Two weeks of supplementation resulted in a 1.5 percent improvement in blood flow. According to the researchers, the whey protein-derived ingredient may work via an angiotensin converting enzyme (ACE)-inhibitory activity.
ACE inhibitors work by inhibiting the conversion of angiotensin I to the potent vasoconstrictor, angiotensin II, thereby improving blood flow and blood pressure.
Whey protein, a by-product of milk and cheese, was promoted for its health benefits as early as 420 B.C. At that time, Hippocrates, also known as “the Father of Medicine,” recommended whey to his patients.
These days, evidence continues to mount in favor of whey, often referred to as the gold standard of protein.
The Many Health Benefits of Whey Protein
Whey protein, which is available as a protein powder supplement, has been linked to a variety of health benefits, such as:
Helping your pancreas-produced insulin work more effectively, which helps maintain your blood sugar level after a meal
Promoting healthy insulin secretion
Helping to promote your optimal intake of proteins, fats, carbohydrates, vitamins, and minerals needed for your overall wellness
Supporting your immune system, as it contains immunoglobulins
Helping you preserve lean body tissue (particularly during exercise) as it delivers bioavailable amino acids and cysteine
Maintaining blood pressure levels that are already within the normal range
This latest study adds to the last benefit listed above, as it found that supplementation with the whey-derived peptide NOP-47 had a positive impact on vascular function in healthy people. Blood flow in the arm improved by 2.7 percent per minute following whey protein supplementation, but did not change for those in the control group who took a placebo.
Whey Protein’s Impact on Your Insulin Levels
Previous research has shown that whey protein appears to allow the insulin produced by your pancreas to work more effectively, thus lowering your blood sugar level after a meal.
This is important as research suggests lowering your blood sugar levels after meals may be more beneficial for your health than lowering fasting blood sugars.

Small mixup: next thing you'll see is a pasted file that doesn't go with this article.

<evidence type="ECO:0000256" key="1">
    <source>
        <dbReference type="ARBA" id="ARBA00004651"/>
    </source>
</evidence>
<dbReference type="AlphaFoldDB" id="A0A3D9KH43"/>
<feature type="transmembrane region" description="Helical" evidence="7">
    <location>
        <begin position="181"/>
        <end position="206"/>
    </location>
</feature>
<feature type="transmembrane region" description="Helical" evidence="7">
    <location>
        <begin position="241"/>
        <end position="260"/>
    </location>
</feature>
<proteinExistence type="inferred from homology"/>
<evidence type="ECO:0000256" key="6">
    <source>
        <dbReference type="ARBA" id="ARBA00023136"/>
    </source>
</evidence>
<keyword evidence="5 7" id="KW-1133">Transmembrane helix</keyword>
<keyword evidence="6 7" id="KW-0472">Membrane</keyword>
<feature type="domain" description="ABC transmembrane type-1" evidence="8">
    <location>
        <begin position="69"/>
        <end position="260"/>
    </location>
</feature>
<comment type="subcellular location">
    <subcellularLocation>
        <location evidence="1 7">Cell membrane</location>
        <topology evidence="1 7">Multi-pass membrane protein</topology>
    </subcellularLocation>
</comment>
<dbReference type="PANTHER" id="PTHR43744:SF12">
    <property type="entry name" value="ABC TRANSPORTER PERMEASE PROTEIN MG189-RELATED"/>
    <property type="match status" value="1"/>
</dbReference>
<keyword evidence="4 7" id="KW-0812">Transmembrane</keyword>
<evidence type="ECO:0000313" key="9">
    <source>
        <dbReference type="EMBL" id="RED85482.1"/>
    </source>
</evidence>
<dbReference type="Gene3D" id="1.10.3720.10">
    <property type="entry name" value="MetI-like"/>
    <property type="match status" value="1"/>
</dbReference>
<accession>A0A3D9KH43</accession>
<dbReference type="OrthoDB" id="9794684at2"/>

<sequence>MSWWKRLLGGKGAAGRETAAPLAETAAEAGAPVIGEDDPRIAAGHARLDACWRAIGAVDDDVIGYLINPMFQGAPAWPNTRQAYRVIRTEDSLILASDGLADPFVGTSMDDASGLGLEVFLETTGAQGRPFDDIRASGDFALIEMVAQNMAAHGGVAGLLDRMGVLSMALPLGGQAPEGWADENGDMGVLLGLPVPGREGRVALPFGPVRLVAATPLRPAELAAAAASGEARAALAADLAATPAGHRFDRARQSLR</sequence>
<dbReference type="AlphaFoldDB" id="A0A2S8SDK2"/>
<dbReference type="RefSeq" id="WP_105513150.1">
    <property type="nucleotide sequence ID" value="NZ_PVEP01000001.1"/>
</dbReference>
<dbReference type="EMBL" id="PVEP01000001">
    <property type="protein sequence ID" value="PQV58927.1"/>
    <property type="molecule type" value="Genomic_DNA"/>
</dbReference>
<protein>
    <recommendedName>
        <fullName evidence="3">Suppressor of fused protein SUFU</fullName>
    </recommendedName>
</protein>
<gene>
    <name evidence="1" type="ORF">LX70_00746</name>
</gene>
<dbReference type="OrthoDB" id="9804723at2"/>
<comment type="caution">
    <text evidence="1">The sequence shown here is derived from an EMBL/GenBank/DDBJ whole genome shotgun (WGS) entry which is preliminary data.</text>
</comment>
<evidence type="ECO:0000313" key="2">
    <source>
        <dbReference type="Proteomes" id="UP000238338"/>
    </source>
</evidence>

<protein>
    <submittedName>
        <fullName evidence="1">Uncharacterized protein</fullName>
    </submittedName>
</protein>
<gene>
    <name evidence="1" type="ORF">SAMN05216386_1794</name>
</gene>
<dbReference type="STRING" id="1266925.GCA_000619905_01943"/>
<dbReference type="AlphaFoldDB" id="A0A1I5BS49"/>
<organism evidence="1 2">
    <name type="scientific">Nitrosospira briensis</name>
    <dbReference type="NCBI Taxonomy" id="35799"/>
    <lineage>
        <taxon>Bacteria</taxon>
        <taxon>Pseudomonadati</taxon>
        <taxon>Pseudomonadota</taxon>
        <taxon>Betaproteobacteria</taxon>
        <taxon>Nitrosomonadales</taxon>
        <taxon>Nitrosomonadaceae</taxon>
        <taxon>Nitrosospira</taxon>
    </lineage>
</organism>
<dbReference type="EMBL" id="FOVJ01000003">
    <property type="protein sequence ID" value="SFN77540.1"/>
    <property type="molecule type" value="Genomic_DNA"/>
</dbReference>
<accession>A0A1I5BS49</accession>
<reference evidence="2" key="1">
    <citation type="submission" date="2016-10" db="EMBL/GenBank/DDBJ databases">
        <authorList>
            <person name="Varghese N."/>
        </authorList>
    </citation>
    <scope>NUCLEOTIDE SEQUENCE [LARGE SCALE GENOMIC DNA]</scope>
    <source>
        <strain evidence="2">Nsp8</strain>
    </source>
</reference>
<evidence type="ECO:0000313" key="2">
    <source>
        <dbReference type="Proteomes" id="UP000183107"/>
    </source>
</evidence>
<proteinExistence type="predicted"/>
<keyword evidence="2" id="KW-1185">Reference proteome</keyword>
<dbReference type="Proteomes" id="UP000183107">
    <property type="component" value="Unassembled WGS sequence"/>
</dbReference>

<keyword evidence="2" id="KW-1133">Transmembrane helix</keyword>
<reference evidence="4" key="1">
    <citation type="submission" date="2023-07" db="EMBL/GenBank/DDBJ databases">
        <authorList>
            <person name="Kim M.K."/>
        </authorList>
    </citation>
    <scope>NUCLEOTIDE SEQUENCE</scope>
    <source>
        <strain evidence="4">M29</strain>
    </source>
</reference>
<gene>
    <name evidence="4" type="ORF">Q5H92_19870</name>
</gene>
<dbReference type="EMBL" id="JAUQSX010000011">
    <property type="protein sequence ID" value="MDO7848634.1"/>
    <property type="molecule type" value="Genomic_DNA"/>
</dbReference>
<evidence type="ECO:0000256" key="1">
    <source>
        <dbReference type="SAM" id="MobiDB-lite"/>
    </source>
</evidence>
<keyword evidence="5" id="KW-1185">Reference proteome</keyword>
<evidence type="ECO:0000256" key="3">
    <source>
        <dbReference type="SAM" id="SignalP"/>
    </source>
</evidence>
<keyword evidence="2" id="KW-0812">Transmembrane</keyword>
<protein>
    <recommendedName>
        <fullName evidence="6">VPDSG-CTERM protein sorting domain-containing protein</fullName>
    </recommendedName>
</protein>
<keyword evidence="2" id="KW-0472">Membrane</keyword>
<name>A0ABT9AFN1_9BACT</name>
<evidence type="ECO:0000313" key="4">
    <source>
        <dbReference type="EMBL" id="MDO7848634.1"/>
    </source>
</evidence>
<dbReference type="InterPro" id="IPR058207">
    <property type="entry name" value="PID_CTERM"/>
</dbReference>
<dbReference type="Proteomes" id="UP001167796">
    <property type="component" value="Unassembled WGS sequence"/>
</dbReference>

As you’re probably aware of already, improving your insulin secretion and metabolism of glucose is imperative for optimal health. This is one of the foremost reasons for avoiding sugars and grains, as overconsumption of grains and sugary foods has a negative impact on both, and is a prime factor in developing type 2 diabetes.
For a complete discussion on the effects of insulin in your body, please read Dr. Ron Rosedale's excellent article, Insulin and Its Metabolic Effects.
If you or someone you know has pre-diabetes or type 2 diabetes, it's important for you to use every tool available (as long as it does you no harm) to normalize your blood sugar levels. It appears whey protein can help, but the effects will be far more substantial if combined with exercise.
Also remember that although high-quality whey protein can be an excellent addition to your diet, it should not be used in place of proper diet and exercise, the two mainstays of diabetes management.
Take Quality and Source Into Account
If you are interested in adding whey protein to your diet -- a smart move for the reasons noted above and much more -- I urge you to be very cautious of which brand you choose, as there can be extreme variations in the quality of the whey.
Most whey products contain whey protein derived from pasteurized, commercial dairy sources. When selecting a whey product, I strongly recommend making sure it’s made from raw, grass-fed milk, in order to obtain all of its immune-enhancing benefits.
In addition, I want to reiterate that I only promote supplements to complement your healthy diet, NOT as total meal replacements. And that holds true for whey protein supplement as well.
But if you’re on the go a lot, a high quality whey protein supplement can be beneficial, and is a far better choice than most other nutritional bars and processed convenience snacks.